Book marks 19 July 2021
Book Marks

Bookmarks: Monday 19 July, 2021

A slightly quieter week on the cards, I think. No major announcements to look forward to, for instance. And if you’re in some parts of Australia, including Sydney where I am, COVID enforced lockdowns, seeing most of us staying home for the time-being.

Currently reading

Sorrow and Bliss, by Meg Mason.

Last week’s book reviews

Last week I reviewed three books. That set me off on a bit of a look around the inter-webs, to see what other reviewers have been saying the titles I wrote about.

The Lying Life of Adults, by Elena Ferrante

Fleur Morrison, writing for Readability:

Throughout the novel, there is a sense of latent violence, reflecting the volatility and unpredictability of young adulthood, as children become teens and enter the sometimes disappointing, deceptive world of adults.

Angela Gualtieri, writing for Drizzle:

The Lying Life of Adults infuses the journey from adolescence to adulthood with equal parts emotional impact, discovery of one’s self, and significant life lessons. Ferrante’s relatability to her audience transcends the page, causing her readers to reflect on the milestones of their own lives with a new gaze. Through Giovanna, we encounter life’s saddest fact: someday, we have to grow up.

The Weekend, by Charlotte Wood

Whispering Gums:

By now, you may be thinking that this a grim book, but while its intent is serious, Wood’s touch is light, using some humour – sometimes generous, sometimes satirical or ironic – in the telling. This humour – as in the scene describing Adele, in the park, having just peed, running into a theatre producer – keeps these women real and relatable, and the tone edging to hopeful.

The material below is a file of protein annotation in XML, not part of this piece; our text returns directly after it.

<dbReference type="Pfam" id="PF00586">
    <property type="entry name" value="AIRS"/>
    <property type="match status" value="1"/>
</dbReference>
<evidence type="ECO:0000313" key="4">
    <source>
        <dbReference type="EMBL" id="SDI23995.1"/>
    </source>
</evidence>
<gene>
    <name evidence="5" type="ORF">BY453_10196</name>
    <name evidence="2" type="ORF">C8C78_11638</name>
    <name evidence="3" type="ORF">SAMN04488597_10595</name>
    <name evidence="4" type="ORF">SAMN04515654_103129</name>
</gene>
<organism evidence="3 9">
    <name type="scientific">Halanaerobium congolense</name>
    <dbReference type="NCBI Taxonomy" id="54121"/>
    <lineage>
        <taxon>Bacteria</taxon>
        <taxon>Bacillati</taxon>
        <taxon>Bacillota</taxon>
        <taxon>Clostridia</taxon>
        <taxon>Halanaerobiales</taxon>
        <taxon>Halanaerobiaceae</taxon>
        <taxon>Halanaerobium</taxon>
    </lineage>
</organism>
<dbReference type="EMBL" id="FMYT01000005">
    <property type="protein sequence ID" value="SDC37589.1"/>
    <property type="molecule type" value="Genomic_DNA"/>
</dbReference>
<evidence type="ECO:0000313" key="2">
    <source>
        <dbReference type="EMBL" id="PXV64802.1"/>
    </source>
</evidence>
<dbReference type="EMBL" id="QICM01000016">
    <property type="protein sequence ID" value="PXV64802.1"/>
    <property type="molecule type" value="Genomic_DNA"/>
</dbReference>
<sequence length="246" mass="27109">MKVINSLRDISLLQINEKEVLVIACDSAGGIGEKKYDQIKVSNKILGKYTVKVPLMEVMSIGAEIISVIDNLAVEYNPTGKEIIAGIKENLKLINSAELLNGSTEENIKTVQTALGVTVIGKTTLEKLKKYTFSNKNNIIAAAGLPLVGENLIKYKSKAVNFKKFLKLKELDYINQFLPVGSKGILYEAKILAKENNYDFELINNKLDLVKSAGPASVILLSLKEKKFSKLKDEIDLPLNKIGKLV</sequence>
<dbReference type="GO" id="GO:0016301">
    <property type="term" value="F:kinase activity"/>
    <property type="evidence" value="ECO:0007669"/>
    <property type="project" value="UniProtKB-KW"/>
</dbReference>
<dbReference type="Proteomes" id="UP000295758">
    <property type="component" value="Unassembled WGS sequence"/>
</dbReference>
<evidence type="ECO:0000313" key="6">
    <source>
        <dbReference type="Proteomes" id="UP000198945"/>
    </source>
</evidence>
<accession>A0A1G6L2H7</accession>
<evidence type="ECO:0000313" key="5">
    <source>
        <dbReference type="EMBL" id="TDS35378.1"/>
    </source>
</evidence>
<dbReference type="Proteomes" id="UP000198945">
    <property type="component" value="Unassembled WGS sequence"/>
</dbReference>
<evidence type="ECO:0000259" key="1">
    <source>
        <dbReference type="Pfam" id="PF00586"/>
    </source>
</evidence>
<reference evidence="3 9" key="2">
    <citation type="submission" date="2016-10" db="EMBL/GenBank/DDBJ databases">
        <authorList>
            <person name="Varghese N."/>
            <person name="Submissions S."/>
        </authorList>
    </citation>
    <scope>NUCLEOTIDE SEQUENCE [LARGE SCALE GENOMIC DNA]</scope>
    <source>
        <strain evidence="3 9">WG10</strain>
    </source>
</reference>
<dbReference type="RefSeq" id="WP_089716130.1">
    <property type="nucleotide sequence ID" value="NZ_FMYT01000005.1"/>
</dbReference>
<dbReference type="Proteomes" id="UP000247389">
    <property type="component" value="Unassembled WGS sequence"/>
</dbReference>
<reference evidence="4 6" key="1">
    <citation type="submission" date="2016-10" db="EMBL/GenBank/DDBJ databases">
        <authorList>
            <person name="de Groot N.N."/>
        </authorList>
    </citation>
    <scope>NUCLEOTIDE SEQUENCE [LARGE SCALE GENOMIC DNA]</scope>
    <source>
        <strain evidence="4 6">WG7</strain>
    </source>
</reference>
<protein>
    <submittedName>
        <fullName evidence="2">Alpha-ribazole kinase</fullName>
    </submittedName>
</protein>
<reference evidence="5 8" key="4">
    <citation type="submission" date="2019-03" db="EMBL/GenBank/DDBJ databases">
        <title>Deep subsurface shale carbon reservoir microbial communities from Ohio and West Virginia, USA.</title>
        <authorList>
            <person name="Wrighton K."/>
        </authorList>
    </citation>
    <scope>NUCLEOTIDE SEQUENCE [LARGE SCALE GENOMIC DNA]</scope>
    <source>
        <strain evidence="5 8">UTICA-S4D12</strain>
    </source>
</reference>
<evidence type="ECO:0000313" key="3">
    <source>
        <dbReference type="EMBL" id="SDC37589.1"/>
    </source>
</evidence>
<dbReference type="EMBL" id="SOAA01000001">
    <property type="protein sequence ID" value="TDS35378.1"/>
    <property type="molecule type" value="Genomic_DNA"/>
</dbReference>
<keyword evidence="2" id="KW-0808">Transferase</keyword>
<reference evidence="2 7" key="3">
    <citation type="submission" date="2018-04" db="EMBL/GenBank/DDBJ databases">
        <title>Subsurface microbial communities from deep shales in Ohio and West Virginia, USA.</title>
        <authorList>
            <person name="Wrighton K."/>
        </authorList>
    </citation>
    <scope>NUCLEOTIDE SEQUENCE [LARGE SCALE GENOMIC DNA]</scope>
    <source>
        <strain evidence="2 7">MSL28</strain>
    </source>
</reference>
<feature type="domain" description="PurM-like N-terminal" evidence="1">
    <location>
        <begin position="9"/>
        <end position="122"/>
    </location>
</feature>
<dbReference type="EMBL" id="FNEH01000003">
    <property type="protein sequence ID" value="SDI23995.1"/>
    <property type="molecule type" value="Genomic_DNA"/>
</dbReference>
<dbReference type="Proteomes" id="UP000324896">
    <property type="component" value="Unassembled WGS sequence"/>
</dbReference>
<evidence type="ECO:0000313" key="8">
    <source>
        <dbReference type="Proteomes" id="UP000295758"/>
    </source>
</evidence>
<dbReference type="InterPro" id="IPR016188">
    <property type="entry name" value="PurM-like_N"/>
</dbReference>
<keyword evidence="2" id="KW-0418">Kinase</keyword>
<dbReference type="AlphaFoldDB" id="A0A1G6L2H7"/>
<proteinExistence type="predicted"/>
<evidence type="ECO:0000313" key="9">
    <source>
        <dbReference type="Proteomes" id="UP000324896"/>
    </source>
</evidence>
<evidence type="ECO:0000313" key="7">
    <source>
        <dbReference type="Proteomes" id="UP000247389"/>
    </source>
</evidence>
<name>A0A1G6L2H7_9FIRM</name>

Shelleyrae at Book’d out:

Told with wit, tenderness and brutal honesty, The Weekend explores the mundane to expose the extraordinary.

How Much of These Hills is Gold, by C Pam Zhang

Sylvia Bozym, writing for Roaring Stories:

Zhang’s writing has the graceful weight of poetry and the litheness of a wild creature. Her re-rendering of the mythologised Wild West is atmospheric and revolutionary; she re-inscribes the cowboy-archetype’s stranglehold on history with nuance in terms of race, gender and identity.

Electra, writing for Book Breath:

How Much of These Hills Is Gold smoothly sweeps you along its otherwise quite hard narrative. Cultures clash and merge as two girls claw their way to some sense of identity and home. It’s a bittersweet novel brimming with heart and truth.

And to conclude…

Congratulations to Amanda Lohrey, winner of the 2021 Miles Franklin Literary Award, with her 2020 novel The Labyrinth. In my opinion though all nominees for the Miles Franklin, and other book prizes, are winners. Thanks to you all for inspiring my reading choices.

So with the 2021 Miles Franklin behind us, let’s look to the future. Are you a writer who aspires to win the coveted gong? Pallavi Singhal, writing for the Sydney Morning Heralds outlines seven steps for success, though some present more problems than others:

Be a man, be in your 40s or 50s, be white, write about 400 pages, begin your book title with “the” and keep it short, be published by Allen & Unwin, and be Tim Winton or Thea Astley.

5 thoughts on “Bookmarks: Monday 19 July, 2021”

  1. Oooh, great wrap-up! I *loved* The Weekend, a truly fabulous and underrated read. Lockdown is treating me well as far as books go, I’m chewing through them in the absence of any temptations to go anywhere or do anything. Hope you’re staying safe and well!

    1. There were parts of The Weekend that made me laugh out loud! Part of my work is copy-writing, which is online and has been surprisingly busy, so sadly I’ve not had the time I hoped to read more, an hour or two a day at the most ATM.

    1. A fair bit of my work is copy writing and graphic design, which I do from home, so at the moment lockdown’s not all that different, just obviously can’t leave the house as much as we’ve been used to 🙂

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